Band Director Featured as Guest Conductor at Regional Festival

Band Director Featured as Guest Conductor at Regional Festival
Peter Hamby

Jamal Duncan, assistant director of bands, will be the guest conductor for the Festival of Winds Honor Band on Saturday, May 6, at Hendrix College in Conway. 

The event, hosted by Hendrix College and the Hendrix College Wind Ensemble, invites students and music educators from across Arkansas and surrounding states to take part in a day of music making. 

"I am excited for the opportunity to represent the university, collaborate with in-state colleagues, and make music with students from across our region," Duncan said.

A highlight of the concert will be the performance of John Mackey's This Cruel Moon. The new piece received its Arkansas premiere by the University of Arkansas Wind Symphony in a joint performance with the Springdale High School Wind Ensemble on April 24 in Fayetteville. 

An advocate of new music, Duncan conducts the University of Arkansas New Music Ensemble. Duncan is actively involved in the commissioning of new works and performing works on the cutting edge of contemporary concert music.

Duncan, a native of Flint, Michigan, taught in the public schools of Lansing, Michigan for seven years. He taught middle school band, music appreciation, and elementary general music. Duncan served as the music director and conductor of the Flint Youth Wind Ensemble, one of several youth ensembles in the Flint School of Performing Arts.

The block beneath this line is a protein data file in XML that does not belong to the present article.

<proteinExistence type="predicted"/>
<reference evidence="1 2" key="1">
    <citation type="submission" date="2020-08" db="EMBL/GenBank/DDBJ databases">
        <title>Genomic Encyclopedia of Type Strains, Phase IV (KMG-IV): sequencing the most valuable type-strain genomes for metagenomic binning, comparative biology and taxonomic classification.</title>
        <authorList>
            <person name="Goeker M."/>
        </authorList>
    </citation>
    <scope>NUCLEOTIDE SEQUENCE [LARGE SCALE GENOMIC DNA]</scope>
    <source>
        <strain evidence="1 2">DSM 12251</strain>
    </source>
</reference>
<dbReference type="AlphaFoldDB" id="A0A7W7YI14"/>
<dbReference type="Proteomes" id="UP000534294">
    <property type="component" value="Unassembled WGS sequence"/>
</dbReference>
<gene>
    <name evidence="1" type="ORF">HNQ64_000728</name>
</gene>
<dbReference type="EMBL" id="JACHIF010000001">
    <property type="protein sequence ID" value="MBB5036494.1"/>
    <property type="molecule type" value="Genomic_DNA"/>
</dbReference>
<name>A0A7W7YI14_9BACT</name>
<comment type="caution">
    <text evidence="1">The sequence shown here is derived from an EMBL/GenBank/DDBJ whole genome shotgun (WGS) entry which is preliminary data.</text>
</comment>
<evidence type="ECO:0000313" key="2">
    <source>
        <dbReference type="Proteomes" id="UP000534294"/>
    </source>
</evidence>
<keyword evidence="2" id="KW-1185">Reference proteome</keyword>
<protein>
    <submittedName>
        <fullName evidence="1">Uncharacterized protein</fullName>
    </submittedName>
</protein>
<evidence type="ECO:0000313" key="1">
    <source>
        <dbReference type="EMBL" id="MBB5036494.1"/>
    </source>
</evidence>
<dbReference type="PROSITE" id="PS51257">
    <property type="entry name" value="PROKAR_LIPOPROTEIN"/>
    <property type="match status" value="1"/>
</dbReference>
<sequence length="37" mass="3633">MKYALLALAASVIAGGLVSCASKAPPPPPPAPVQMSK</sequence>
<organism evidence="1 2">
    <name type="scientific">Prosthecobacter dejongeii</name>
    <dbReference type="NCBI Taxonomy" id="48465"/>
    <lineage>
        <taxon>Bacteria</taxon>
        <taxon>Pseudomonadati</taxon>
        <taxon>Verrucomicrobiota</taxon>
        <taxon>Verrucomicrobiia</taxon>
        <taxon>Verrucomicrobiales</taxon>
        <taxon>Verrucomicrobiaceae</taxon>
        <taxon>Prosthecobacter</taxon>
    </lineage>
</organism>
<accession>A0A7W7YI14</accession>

While at the festival, Duncan will give a lecture to music educators on choosing appropriate music for ensembles.

"For all conductors, selecting repertoire that meets students at the appropriate skill level but also has meaningful artistic merit can be a challenge" said Duncan.  "I hope to share a few principles that can assist conductors as they choose dynamic pieces for their students."  

About the University of Arkansas Bands: The University of Arkansas Bands Program, inside the Department of Music in the J. William Fulbright College of Arts and Sciences, began in 1874 and is one of the oldest band programs in the country. The program has six ensembles including the Razorback Marching Band, Hogwild Band, and four concert bands with over 400 student members representing every college at the university.


Robert G. Hopper, associate director of Band Finance, Marketing, and Operations
Department of Music


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